Another hot product is the mini-cell phone. These low power devices are about half the size of a US cell phone, and they only work if you are fairly close to the cellular tower. So the Japanese have installed numerous towers up and down the major train lines, and very quickly a huge market has emerged for this new communications product. I saw hundreds of models to choose from in every store.

Microsoft was Everywhere!

My jaw dropper of the trip was seeing Microsoft booths in several train stations. These booths were the same type that you see at computer trade shows. Each was equipped with large video monitors, and a marketing specialist was giving demonstrations of several Microsoft products including the Windows 98 Beta. I would have never guessed that I would get my first in-depth overview of Windows 98 while standing in a Japanese train station!

Based on my periodic shopping trips over the last four years, Microsoft and IBM appear to be the two major US companies with really significant market penetration in Japan. Even in Akihabara, I only saw very a few offerings from Compaq, and none were notebooks (very surprising to me).

A very popular new computer application in Japan is the software used to manipulate video images from digital cameras. The Japanese love photography, and digital cameras are a huge hit! I saw many digital cameras in use everywhere. Even at our corporate meetings a photographer slipped in with with a digital camera to take a quick photo for later posting on a company intranet news page.

A Surprise Encounter with Dell Direct

People have told me that they have seen Dell products for sale in certain stores in Japan and I believe them. But I personally have never found a Dell product anywhere. Of course, it only took me four years to find the only vending machine in Tokyo which actually sells cans of Dr. Pepper (not a very popular drink in Japan).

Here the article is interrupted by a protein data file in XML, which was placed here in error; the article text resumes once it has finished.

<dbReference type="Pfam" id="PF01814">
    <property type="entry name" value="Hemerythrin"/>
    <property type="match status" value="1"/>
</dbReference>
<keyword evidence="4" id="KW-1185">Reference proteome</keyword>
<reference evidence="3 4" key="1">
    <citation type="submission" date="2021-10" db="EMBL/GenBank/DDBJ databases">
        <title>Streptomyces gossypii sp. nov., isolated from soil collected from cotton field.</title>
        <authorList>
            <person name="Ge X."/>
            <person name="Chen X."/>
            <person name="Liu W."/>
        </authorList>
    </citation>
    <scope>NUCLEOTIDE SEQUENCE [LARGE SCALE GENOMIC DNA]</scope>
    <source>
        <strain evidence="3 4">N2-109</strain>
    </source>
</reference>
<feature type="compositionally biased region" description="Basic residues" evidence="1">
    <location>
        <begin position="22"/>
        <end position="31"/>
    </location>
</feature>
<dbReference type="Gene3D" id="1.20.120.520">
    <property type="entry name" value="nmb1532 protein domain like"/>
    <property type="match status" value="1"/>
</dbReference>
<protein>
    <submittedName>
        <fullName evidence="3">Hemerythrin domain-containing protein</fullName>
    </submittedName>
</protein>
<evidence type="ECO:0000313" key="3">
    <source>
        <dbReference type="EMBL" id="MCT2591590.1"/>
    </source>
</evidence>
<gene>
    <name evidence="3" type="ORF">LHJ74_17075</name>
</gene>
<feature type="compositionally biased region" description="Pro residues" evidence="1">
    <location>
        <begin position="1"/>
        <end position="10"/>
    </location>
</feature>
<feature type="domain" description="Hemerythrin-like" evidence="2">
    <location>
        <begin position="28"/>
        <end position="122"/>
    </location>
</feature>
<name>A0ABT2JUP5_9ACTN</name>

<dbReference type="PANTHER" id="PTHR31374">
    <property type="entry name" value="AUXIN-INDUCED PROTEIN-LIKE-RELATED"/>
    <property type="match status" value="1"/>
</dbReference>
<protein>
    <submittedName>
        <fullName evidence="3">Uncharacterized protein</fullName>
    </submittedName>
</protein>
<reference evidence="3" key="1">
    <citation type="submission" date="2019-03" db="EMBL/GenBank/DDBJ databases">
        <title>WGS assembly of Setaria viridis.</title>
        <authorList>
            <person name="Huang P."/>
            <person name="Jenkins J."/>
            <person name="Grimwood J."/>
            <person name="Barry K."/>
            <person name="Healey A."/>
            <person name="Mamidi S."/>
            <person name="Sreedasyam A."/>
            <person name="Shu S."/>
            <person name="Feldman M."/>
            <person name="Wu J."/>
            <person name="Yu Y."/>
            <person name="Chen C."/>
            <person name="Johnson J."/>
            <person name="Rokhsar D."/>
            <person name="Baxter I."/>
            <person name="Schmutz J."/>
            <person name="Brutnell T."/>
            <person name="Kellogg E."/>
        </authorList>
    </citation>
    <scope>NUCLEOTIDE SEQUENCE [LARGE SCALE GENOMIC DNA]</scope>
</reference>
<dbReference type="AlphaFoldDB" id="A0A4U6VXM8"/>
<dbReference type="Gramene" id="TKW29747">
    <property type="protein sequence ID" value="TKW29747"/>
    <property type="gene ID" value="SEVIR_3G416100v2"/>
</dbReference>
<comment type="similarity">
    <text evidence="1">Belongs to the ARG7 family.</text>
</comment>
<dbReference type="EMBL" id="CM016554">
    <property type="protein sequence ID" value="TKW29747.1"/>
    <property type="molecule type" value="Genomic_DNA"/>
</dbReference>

So you can imagine my surprise one morning when I went down to the lobby of the Tokyo Hilton to find Dell Direct signs everywhere! Dell had obtained a large number of large meeting rooms at the Hilton for what appeared to be a convention of some sort. Living in Austin, and knowing many of the Dell marketing executives, I wandered through the large meeting rooms hoping to spot a familiar face. Not only did I not see anyone from Austin, I didn't see anyone that I could say with confidence was even from the United States.

Every meeting was being conducted in Japanese by a Japanese national, and all of the product literature was printed in a format I consider to be appropriate for Japanese marketing. I even listened in on a traditional Japanese awards ceremony where it appeared that marketing representatives were receiving sales awards! I asked one of the representatives out front if Dell was planning on using their direct marketing approach in Japan. "Indeed they were," replied the representative.

I was impressed. Not by the fact that Dell was present in Japan. Mainly I was impressed by the fact that the whole affair seemed to me to be very Japanese. This is a marketing lesson that many US companies have not really understood very well. Based on my experience at the Tokyo Hilton, I am predicting success for Dell in Japan.